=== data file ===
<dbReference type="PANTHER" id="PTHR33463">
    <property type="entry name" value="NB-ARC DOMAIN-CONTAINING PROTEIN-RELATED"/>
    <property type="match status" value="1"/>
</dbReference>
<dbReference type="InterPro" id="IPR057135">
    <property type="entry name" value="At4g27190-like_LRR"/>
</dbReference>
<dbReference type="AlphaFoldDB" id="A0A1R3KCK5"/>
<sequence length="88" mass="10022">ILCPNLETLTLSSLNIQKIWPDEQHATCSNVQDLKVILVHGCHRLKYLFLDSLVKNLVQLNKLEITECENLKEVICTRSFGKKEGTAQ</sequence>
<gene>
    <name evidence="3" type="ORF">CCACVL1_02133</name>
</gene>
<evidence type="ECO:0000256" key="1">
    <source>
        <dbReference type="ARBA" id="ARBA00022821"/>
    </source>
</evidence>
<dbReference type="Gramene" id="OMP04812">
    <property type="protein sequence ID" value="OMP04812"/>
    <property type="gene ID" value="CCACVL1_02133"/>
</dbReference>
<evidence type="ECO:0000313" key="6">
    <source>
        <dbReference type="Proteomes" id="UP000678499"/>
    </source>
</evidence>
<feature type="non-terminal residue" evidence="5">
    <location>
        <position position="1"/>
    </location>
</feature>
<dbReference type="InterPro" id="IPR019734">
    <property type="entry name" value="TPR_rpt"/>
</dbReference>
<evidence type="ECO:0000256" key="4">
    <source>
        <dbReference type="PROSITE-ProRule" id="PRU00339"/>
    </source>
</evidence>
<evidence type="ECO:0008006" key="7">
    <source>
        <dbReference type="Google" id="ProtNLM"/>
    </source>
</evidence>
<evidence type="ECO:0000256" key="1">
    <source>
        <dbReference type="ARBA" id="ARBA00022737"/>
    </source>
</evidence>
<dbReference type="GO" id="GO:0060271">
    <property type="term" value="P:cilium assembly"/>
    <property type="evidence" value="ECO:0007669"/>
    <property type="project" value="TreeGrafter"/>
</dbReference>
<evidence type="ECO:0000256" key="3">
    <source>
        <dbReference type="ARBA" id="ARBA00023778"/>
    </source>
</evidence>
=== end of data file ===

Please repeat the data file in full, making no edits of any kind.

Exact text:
<dbReference type="PANTHER" id="PTHR33463">
    <property type="entry name" value="NB-ARC DOMAIN-CONTAINING PROTEIN-RELATED"/>
    <property type="match status" value="1"/>
</dbReference>
<dbReference type="InterPro" id="IPR057135">
    <property type="entry name" value="At4g27190-like_LRR"/>
</dbReference>
<dbReference type="AlphaFoldDB" id="A0A1R3KCK5"/>
<sequence length="88" mass="10022">ILCPNLETLTLSSLNIQKIWPDEQHATCSNVQDLKVILVHGCHRLKYLFLDSLVKNLVQLNKLEITECENLKEVICTRSFGKKEGTAQ</sequence>
<gene>
    <name evidence="3" type="ORF">CCACVL1_02133</name>
</gene>
<evidence type="ECO:0000256" key="1">
    <source>
        <dbReference type="ARBA" id="ARBA00022821"/>
    </source>
</evidence>
<dbReference type="Gramene" id="OMP04812">
    <property type="protein sequence ID" value="OMP04812"/>
    <property type="gene ID" value="CCACVL1_02133"/>
</dbReference>
<evidence type="ECO:0000313" key="6">
    <source>
        <dbReference type="Proteomes" id="UP000678499"/>
    </source>
</evidence>
<feature type="non-terminal residue" evidence="5">
    <location>
        <position position="1"/>
    </location>
</feature>
<dbReference type="InterPro" id="IPR019734">
    <property type="entry name" value="TPR_rpt"/>
</dbReference>
<evidence type="ECO:0000256" key="4">
    <source>
        <dbReference type="PROSITE-ProRule" id="PRU00339"/>
    </source>
</evidence>
<evidence type="ECO:0008006" key="7">
    <source>
        <dbReference type="Google" id="ProtNLM"/>
    </source>
</evidence>
<evidence type="ECO:0000256" key="1">
    <source>
        <dbReference type="ARBA" id="ARBA00022737"/>
    </source>
</evidence>
<dbReference type="GO" id="GO:0060271">
    <property type="term" value="P:cilium assembly"/>
    <property type="evidence" value="ECO:0007669"/>
    <property type="project" value="TreeGrafter"/>
</dbReference>
<evidence type="ECO:0000256" key="3">
    <source>
        <dbReference type="ARBA" id="ARBA00023778"/>
    </source>
</evidence>